In a study released Friday by consumer research company Intersperience in the United Kingdom, word on the street is that when people aren’t connected to the Internet, whether through their phone or their computer, they go through feelings of fear, anger, and loneliness. Not only that, but others even experience symptoms of withdrawal usually associated with being coming off of drugs and alcohol. According to the Los Angeles Times, more than 1,000 U.K. folks ages 18-65 were surveyed, and 40 percent of the individuals said they indeed feel “lonely” without their beloved Internet connection. On top of that, 53 percent said they get upset when they are denied Internet access. And boy is that true! Just think how quickly you lose your mind when you go to a hotel with no Wi-Fi! Participants of the study were asked to refrain from using the Internet for 24 hours, and according to the International Business Times, afterwards, one participant said “It was like having my hand chopped off.” Reaching? Maybe so. But boy, do we love being “connected.”
The findings were summarized by the chief executive of Intersperience as very telling of the role and importance of Internet in our lives nowadays:
“Our research shows how just dominant a role it now assumes, influencing our friendships, the way we communicate, the fabric of our family life, our work lives, our purchasing habits and our dealings with organizations.”
Duh. But would you agree? Are you always connected, and if so, how do you feel when you’re not?
(DC Centric) — Talk of the apple and how it doesn’t fall far from the tree did abound. There was plenty of head-shaking by the ladies who sit outside on porches and fan themselves with newspapers. “Sad. So sad,” many of them said, because they had hoped that maybe, this time, the story wouldn’t be so familiar. You know, that old story about how the father was an addict and got into all kinds of trouble and then the son grew up and did exactly the same? Council member Marion Barry (D-Ward 8), who has spent a lifetime famously fighting his addiction demons, is staying quiet about the recent drug arrest of his son.Christopher Barry, 31, was arrested May 28 after neighbors called police because of the racket coming from his apartment in the 4300 block of Martin Luther King Jr. Avenue SW.
Marcy Borders was enshrined as an icon of the 9/11 attacks on the World Trade Center when a news photographer snapped her debris-covered form. Having just fled one of the towers, she had been pulled into a nearby building for safety after being stunned by the suffering she encountered in the streets. She wanted to run back out after hearing the sound of one tower’s crash, but was restrained. This photograph captures that moment in which she was saved from fleeing into harm’s way.
Marcy’s death-defying escape preserved her body, but crushed her soul. After witnessing injured people impaled with rubble and covered in blood, she descended into drug addiction to cope with hellish memories.
Barely surviving murderous mayhem rendered Marcy unable to cope with life. She lost custody of her two children after abusing alcohol and pills to numb the pain. She lost her desire to take care of herself, or live. In an exclusive interview with The Daily Mail, Borders details the self-destructive path she followed for ten years — and her remarkable road to redemption. Marcy is clean and sober now:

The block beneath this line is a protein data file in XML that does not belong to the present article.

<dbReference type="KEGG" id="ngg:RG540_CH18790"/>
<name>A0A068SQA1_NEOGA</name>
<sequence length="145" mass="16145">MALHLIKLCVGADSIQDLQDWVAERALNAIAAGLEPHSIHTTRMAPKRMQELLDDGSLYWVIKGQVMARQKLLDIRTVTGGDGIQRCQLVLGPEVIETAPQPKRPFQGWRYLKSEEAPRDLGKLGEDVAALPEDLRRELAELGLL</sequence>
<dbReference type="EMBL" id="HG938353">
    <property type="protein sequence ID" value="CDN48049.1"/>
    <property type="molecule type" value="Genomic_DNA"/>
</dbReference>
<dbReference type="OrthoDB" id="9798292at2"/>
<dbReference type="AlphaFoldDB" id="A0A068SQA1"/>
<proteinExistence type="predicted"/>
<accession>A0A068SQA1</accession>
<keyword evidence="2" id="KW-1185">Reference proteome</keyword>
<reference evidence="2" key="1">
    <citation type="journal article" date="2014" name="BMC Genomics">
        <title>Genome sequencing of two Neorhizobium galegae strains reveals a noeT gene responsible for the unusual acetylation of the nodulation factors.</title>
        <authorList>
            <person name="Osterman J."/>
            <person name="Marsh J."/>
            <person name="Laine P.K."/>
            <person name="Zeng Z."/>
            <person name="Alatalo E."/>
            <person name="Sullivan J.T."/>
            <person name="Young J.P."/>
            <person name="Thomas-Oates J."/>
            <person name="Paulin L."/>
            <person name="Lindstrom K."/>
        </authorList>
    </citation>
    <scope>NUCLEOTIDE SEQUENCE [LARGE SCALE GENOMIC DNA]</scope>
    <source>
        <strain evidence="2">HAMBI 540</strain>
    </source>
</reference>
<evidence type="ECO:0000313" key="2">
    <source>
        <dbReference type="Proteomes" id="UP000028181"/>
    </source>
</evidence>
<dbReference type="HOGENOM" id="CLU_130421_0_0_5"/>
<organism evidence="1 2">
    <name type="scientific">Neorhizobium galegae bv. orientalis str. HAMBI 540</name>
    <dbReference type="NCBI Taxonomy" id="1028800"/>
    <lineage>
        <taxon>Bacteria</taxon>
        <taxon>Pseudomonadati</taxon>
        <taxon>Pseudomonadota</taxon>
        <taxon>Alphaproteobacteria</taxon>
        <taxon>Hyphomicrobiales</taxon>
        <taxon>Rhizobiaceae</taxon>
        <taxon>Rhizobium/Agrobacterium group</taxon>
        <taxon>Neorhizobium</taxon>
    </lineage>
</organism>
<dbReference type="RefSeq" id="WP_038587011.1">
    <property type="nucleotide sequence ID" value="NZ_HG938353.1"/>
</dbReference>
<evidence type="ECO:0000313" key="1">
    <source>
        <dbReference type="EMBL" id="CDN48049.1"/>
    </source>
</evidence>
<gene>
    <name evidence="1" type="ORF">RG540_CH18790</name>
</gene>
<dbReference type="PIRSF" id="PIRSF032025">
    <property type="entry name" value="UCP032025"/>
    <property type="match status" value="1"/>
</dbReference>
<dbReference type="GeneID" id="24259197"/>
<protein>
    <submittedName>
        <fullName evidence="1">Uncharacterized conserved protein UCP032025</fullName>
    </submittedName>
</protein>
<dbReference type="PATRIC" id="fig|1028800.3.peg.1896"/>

But in the weeks and months following the event, Marcy’s life began to fall apart. ‘If you’d have talked to me in March, 2002, I’d have told you my life was over,’ she says.
‘My life spiraled out of control. I didn’t do a day’s work in nearly ten years, and by 2011, I was a complete mess.
‘I was convinced Osama Bin Laden was planning more attacks. Every time I saw an aircraft, I panicked.
‘If I saw a man on a building, I was convinced he was going to shoot me.
‘I started drinking heavily. Then I started drinking a lot more. I couldn’t handle life so I started taking drugs.
‘I started smoking crack cocaine, because I didn’t want to live.’
Marcy was unable to pay her bills or look after her children. Her daughter Noelle went away to live with her father, and Child Protection officers arrived at her home to assess the living conditions of her son Zay-den.
The stark effects of crack cocaine forced Marcy to realize that she had to enter rehab to save her life. “I knew I’d be dead in weeks, unless I did something,” she told The Daily Mail. That was on April 18 of this year. Miraculously, by the 23rd, she was in a treatment program.
Towards the end of rehab, news that Osama Bin Laden had been killed renewed her hope. “The death of Bin Laden helped focus my recovery, I used to lose sleep over him, have bad dreams about Bin Laden bombing my house, but now I have peace of mind,” Marcy explained to the British outlet.
Finishing the 28-day program in May was Marcy’s first step towards a new life. To millions around the world, Marcy might always be that emblem of terror — with clothes, hair and skin coated with dust. This photograph is so well-known, it was named one of Time Magazine’s ’25 most powerful images.’ But Marcy’s not that tortured woman anymore. That time of destruction is behind her.
She still keeps those clothes, though, as a relic of her trials and a reminder of all she is victorious over. She shares a new home with the children who have been returned to her care and her partner Donald Edwards. Marcy plans for much happier events like the graduation of her 18-year-old daughter from high school, as her three-year-old plays in the background.
After overcoming her addictions, deeply comforted by Bin Laden’s death, Marcy Borders is now free of old horrors, now becoming a new symbol. A symbol of the power of human beings to regenerate themselves through faith, hope and love.